We’ve made our home as comfortable as possible to get through the winter, and we have a well-stocked library, pantry, bar and Apple TV. (Just discovered “True Detective” last night — wow.) We make our own bread and yogurt, plus we’re growing herbs from seeds that my mother-in-law very thoughtfully gave us last summer. It’s like “Little House on the Steppe” here with all the DIY projects.

The problem is that staying at home, even for people as physically lazy as we can be, gets old after awhile. I just bundled up to go for a walk around town, and it felt good to move around and get some air. But there’s not much to do. The city set up a little skating rink in the main square, which I tried and won’t do again without some decent skates. And there’s a small ski area about an hour outside the city. Some people go hiking and horse riding, too. Maybe I’m too soft, too lazy or not desperate enough, but being outside for more than, oh, 45 minutes seems really unpleasant.

I guess what I’m saying is that we’ve created such a cosy little interior life that we don’t have much incentive to go out. And so we don’t, much, except for work and running errands. Mongolia has an amazing outdoor life and landscapes, but we’re not hardcore enough to enjoy that during the winter, and the urban life is fine, but fairly limited (I’ll write about some of the arts and performances another time). So, we’re hibernating comfortably and it works, except when I get restless and a bit stir-crazy. You Polar-Vortex sufferers probably know the feeling.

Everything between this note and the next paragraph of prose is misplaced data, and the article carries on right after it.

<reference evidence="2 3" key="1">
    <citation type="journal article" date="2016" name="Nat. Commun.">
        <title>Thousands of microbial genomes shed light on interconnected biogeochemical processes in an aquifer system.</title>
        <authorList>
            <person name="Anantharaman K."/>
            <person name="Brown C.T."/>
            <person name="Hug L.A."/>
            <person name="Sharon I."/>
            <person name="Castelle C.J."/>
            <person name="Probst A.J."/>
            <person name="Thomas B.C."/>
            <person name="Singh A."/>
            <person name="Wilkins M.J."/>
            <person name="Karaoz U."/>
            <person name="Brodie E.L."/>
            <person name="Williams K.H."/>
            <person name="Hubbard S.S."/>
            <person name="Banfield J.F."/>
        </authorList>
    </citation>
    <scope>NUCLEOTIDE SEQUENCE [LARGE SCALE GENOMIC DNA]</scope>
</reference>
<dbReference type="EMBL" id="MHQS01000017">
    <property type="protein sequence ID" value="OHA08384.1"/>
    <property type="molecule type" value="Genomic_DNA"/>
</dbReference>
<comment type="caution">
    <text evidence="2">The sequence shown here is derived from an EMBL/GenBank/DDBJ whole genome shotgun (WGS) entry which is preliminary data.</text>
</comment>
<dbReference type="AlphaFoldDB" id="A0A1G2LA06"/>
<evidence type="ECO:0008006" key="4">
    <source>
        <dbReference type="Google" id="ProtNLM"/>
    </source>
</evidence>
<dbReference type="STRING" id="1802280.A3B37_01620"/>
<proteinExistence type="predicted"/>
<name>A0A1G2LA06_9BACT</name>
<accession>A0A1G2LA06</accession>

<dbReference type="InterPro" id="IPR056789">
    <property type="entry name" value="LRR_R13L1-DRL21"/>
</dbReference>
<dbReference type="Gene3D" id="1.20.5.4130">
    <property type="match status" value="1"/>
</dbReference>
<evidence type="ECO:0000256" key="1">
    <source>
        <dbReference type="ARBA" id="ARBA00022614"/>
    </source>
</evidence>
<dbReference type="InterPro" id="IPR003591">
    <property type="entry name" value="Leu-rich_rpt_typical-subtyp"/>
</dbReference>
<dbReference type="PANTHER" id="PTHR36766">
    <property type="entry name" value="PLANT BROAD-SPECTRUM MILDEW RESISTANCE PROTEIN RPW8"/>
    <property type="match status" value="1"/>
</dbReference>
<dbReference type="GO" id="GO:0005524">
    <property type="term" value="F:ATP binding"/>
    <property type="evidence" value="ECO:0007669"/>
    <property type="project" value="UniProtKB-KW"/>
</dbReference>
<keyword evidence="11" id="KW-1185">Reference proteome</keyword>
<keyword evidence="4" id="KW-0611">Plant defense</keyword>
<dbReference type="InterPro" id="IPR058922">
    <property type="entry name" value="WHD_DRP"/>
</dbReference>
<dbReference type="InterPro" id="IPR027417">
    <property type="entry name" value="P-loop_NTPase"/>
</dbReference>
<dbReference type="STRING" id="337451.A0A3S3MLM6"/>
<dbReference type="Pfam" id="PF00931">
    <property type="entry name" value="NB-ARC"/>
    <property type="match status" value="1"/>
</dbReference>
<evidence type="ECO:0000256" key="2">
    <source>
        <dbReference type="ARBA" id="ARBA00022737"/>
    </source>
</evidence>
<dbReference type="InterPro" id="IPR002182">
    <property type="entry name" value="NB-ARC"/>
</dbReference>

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Pondering Development in Mongolia

IMG_0787“International development” is hard to define, but generally refers to programs funded, and often undertaken by, international organizations to strengthen institutions of a country such that poverty is reduced, health is improved, rule of law is followed, and civil society is strengthened. The government of the country is involved by necessity at least minimally. Ideally, development priorities and programs are established with cooperation and input from international organizations, governments and civil society organizations, so that each perspective is included.

LOTS of international organizations are working here in Mongolia: the UN agencies, such as UNICEF, WHO, UNDP, UNFPA; the World Bank; the Asian Development Bank; international NGOs, such as Save the Children, Mercy Corps, The Asia Foundation. In addition, there are government-linked volunteer programs. The Peace Corps is very active here, with up to 140 volunteers placed in towns and rural areas, and there Australian Civilian Corps volunteers working in Ulaanbaatar, many placed in Ministries and departments of the Mongolian government. Aid funding comes from big international donors, such as the EU, USAID, Australian Aid, JICA and KOICA (from Japan and Korea), Swiss Aid, plus small grants from the embassies and consulates here. I’m sure I’ve overlooked some, but you get the picture.

(Disclaimer: while both the husband and I are working in the development field, we are relatively new to this work. I don’t pretend to have anything like a full view of what’s happening in Mongolia, nor do I have any idea what development is like in other places. All I’ve seen is a tiny bit of two countries. So, these are just my limited impressions.)